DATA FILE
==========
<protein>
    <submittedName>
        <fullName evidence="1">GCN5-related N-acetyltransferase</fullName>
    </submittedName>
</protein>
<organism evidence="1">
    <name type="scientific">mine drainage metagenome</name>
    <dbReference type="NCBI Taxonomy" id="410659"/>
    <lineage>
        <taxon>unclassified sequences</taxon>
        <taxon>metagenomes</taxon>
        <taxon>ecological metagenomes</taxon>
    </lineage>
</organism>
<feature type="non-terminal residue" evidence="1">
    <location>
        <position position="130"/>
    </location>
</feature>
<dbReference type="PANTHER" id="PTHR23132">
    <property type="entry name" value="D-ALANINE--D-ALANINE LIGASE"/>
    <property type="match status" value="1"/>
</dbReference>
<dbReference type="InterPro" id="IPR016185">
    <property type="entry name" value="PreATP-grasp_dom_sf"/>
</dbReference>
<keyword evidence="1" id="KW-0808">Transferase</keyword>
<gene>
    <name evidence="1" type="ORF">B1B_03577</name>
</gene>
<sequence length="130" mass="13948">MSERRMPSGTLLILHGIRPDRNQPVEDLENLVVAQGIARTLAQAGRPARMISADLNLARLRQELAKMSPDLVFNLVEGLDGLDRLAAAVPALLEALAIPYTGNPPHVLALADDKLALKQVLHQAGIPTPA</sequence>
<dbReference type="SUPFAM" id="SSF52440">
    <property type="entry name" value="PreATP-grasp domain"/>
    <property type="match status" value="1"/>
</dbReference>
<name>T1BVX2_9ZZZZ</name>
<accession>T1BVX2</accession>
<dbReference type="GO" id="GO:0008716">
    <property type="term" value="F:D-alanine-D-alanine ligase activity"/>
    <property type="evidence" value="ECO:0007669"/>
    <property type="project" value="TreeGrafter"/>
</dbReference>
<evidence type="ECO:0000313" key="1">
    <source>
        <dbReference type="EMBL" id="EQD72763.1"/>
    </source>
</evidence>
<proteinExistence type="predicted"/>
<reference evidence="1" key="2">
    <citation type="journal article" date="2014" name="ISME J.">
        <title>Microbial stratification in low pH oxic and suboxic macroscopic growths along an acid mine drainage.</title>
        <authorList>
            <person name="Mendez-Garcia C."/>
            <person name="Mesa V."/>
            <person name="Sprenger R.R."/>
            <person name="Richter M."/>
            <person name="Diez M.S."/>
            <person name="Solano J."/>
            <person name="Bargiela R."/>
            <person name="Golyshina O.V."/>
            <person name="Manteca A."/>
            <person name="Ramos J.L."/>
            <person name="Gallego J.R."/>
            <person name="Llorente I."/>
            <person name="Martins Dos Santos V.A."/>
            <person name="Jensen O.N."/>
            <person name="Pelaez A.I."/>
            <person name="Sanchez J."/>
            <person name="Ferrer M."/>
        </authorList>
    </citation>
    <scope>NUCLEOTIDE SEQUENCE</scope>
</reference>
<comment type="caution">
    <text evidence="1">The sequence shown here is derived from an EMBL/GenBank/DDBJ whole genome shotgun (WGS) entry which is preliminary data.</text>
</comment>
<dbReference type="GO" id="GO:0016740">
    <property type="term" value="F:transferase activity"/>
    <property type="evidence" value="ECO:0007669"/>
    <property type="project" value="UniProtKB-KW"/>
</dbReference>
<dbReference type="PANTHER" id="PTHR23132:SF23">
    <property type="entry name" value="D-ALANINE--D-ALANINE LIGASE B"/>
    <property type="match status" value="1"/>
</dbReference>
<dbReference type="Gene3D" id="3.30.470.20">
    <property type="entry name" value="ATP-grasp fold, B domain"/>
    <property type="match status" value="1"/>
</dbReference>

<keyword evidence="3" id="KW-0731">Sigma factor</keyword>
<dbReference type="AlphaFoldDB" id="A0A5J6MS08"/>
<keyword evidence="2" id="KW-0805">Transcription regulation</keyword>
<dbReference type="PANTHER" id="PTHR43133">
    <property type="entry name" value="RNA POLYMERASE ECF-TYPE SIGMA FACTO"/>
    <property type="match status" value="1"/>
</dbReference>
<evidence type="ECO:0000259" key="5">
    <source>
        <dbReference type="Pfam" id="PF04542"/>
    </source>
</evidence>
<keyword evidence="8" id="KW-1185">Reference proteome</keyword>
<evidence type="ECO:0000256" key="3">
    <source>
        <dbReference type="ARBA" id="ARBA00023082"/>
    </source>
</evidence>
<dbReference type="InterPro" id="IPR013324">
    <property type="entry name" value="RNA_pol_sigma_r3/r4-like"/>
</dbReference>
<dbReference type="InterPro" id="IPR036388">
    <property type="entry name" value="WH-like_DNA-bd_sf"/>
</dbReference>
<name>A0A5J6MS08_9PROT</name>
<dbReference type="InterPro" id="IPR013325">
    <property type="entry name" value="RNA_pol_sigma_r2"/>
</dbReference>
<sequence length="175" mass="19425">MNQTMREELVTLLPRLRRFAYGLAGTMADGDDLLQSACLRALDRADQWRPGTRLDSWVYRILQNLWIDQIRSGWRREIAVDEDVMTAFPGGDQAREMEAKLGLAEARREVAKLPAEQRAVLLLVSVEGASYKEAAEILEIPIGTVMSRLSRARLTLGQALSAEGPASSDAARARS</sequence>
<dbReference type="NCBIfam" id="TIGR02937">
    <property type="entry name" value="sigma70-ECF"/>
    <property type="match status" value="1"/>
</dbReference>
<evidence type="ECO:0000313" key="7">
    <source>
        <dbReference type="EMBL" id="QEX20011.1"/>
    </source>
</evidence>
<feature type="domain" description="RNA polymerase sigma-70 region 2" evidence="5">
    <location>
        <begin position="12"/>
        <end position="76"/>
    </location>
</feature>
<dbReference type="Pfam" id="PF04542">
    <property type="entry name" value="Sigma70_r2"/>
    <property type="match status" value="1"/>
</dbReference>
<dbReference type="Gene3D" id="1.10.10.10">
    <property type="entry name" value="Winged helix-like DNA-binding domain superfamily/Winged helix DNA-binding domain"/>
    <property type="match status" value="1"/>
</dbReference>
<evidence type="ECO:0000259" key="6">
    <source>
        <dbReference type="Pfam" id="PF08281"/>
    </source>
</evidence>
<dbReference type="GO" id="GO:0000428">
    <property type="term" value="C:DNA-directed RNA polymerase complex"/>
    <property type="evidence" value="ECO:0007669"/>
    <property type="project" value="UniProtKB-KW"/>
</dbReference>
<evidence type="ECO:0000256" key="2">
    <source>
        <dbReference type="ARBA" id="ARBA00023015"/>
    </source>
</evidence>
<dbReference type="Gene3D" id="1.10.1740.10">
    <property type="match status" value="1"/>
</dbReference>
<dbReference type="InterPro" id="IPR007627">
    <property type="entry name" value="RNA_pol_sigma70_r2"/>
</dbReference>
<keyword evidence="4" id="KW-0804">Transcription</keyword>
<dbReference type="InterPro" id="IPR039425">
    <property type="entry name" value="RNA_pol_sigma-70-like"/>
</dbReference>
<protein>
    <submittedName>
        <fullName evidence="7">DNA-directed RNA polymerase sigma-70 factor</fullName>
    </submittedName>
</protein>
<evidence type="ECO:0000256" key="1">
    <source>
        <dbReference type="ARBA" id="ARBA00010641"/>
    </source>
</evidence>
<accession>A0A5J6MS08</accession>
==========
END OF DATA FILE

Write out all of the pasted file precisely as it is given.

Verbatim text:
<protein>
    <submittedName>
        <fullName evidence="1">GCN5-related N-acetyltransferase</fullName>
    </submittedName>
</protein>
<organism evidence="1">
    <name type="scientific">mine drainage metagenome</name>
    <dbReference type="NCBI Taxonomy" id="410659"/>
    <lineage>
        <taxon>unclassified sequences</taxon>
        <taxon>metagenomes</taxon>
        <taxon>ecological metagenomes</taxon>
    </lineage>
</organism>
<feature type="non-terminal residue" evidence="1">
    <location>
        <position position="130"/>
    </location>
</feature>
<dbReference type="PANTHER" id="PTHR23132">
    <property type="entry name" value="D-ALANINE--D-ALANINE LIGASE"/>
    <property type="match status" value="1"/>
</dbReference>
<dbReference type="InterPro" id="IPR016185">
    <property type="entry name" value="PreATP-grasp_dom_sf"/>
</dbReference>
<keyword evidence="1" id="KW-0808">Transferase</keyword>
<gene>
    <name evidence="1" type="ORF">B1B_03577</name>
</gene>
<sequence length="130" mass="13948">MSERRMPSGTLLILHGIRPDRNQPVEDLENLVVAQGIARTLAQAGRPARMISADLNLARLRQELAKMSPDLVFNLVEGLDGLDRLAAAVPALLEALAIPYTGNPPHVLALADDKLALKQVLHQAGIPTPA</sequence>
<dbReference type="SUPFAM" id="SSF52440">
    <property type="entry name" value="PreATP-grasp domain"/>
    <property type="match status" value="1"/>
</dbReference>
<name>T1BVX2_9ZZZZ</name>
<accession>T1BVX2</accession>
<dbReference type="GO" id="GO:0008716">
    <property type="term" value="F:D-alanine-D-alanine ligase activity"/>
    <property type="evidence" value="ECO:0007669"/>
    <property type="project" value="TreeGrafter"/>
</dbReference>
<evidence type="ECO:0000313" key="1">
    <source>
        <dbReference type="EMBL" id="EQD72763.1"/>
    </source>
</evidence>
<proteinExistence type="predicted"/>
<reference evidence="1" key="2">
    <citation type="journal article" date="2014" name="ISME J.">
        <title>Microbial stratification in low pH oxic and suboxic macroscopic growths along an acid mine drainage.</title>
        <authorList>
            <person name="Mendez-Garcia C."/>
            <person name="Mesa V."/>
            <person name="Sprenger R.R."/>
            <person name="Richter M."/>
            <person name="Diez M.S."/>
            <person name="Solano J."/>
            <person name="Bargiela R."/>
            <person name="Golyshina O.V."/>
            <person name="Manteca A."/>
            <person name="Ramos J.L."/>
            <person name="Gallego J.R."/>
            <person name="Llorente I."/>
            <person name="Martins Dos Santos V.A."/>
            <person name="Jensen O.N."/>
            <person name="Pelaez A.I."/>
            <person name="Sanchez J."/>
            <person name="Ferrer M."/>
        </authorList>
    </citation>
    <scope>NUCLEOTIDE SEQUENCE</scope>
</reference>
<comment type="caution">
    <text evidence="1">The sequence shown here is derived from an EMBL/GenBank/DDBJ whole genome shotgun (WGS) entry which is preliminary data.</text>
</comment>
<dbReference type="GO" id="GO:0016740">
    <property type="term" value="F:transferase activity"/>
    <property type="evidence" value="ECO:0007669"/>
    <property type="project" value="UniProtKB-KW"/>
</dbReference>
<dbReference type="PANTHER" id="PTHR23132:SF23">
    <property type="entry name" value="D-ALANINE--D-ALANINE LIGASE B"/>
    <property type="match status" value="1"/>
</dbReference>
<dbReference type="Gene3D" id="3.30.470.20">
    <property type="entry name" value="ATP-grasp fold, B domain"/>
    <property type="match status" value="1"/>
</dbReference>

<keyword evidence="3" id="KW-0731">Sigma factor</keyword>
<dbReference type="AlphaFoldDB" id="A0A5J6MS08"/>
<keyword evidence="2" id="KW-0805">Transcription regulation</keyword>
<dbReference type="PANTHER" id="PTHR43133">
    <property type="entry name" value="RNA POLYMERASE ECF-TYPE SIGMA FACTO"/>
    <property type="match status" value="1"/>
</dbReference>
<evidence type="ECO:0000259" key="5">
    <source>
        <dbReference type="Pfam" id="PF04542"/>
    </source>
</evidence>
<keyword evidence="8" id="KW-1185">Reference proteome</keyword>
<evidence type="ECO:0000256" key="3">
    <source>
        <dbReference type="ARBA" id="ARBA00023082"/>
    </source>
</evidence>
<dbReference type="InterPro" id="IPR013324">
    <property type="entry name" value="RNA_pol_sigma_r3/r4-like"/>
</dbReference>
<dbReference type="InterPro" id="IPR036388">
    <property type="entry name" value="WH-like_DNA-bd_sf"/>
</dbReference>
<name>A0A5J6MS08_9PROT</name>
<dbReference type="InterPro" id="IPR013325">
    <property type="entry name" value="RNA_pol_sigma_r2"/>
</dbReference>
<sequence length="175" mass="19425">MNQTMREELVTLLPRLRRFAYGLAGTMADGDDLLQSACLRALDRADQWRPGTRLDSWVYRILQNLWIDQIRSGWRREIAVDEDVMTAFPGGDQAREMEAKLGLAEARREVAKLPAEQRAVLLLVSVEGASYKEAAEILEIPIGTVMSRLSRARLTLGQALSAEGPASSDAARARS</sequence>
<dbReference type="NCBIfam" id="TIGR02937">
    <property type="entry name" value="sigma70-ECF"/>
    <property type="match status" value="1"/>
</dbReference>
<evidence type="ECO:0000313" key="7">
    <source>
        <dbReference type="EMBL" id="QEX20011.1"/>
    </source>
</evidence>
<feature type="domain" description="RNA polymerase sigma-70 region 2" evidence="5">
    <location>
        <begin position="12"/>
        <end position="76"/>
    </location>
</feature>
<dbReference type="Pfam" id="PF04542">
    <property type="entry name" value="Sigma70_r2"/>
    <property type="match status" value="1"/>
</dbReference>
<dbReference type="Gene3D" id="1.10.10.10">
    <property type="entry name" value="Winged helix-like DNA-binding domain superfamily/Winged helix DNA-binding domain"/>
    <property type="match status" value="1"/>
</dbReference>
<evidence type="ECO:0000259" key="6">
    <source>
        <dbReference type="Pfam" id="PF08281"/>
    </source>
</evidence>
<dbReference type="GO" id="GO:0000428">
    <property type="term" value="C:DNA-directed RNA polymerase complex"/>
    <property type="evidence" value="ECO:0007669"/>
    <property type="project" value="UniProtKB-KW"/>
</dbReference>
<evidence type="ECO:0000256" key="2">
    <source>
        <dbReference type="ARBA" id="ARBA00023015"/>
    </source>
</evidence>
<dbReference type="Gene3D" id="1.10.1740.10">
    <property type="match status" value="1"/>
</dbReference>
<dbReference type="InterPro" id="IPR007627">
    <property type="entry name" value="RNA_pol_sigma70_r2"/>
</dbReference>
<keyword evidence="4" id="KW-0804">Transcription</keyword>
<dbReference type="InterPro" id="IPR039425">
    <property type="entry name" value="RNA_pol_sigma-70-like"/>
</dbReference>
<protein>
    <submittedName>
        <fullName evidence="7">DNA-directed RNA polymerase sigma-70 factor</fullName>
    </submittedName>
</protein>
<evidence type="ECO:0000256" key="1">
    <source>
        <dbReference type="ARBA" id="ARBA00010641"/>
    </source>
</evidence>
<accession>A0A5J6MS08</accession>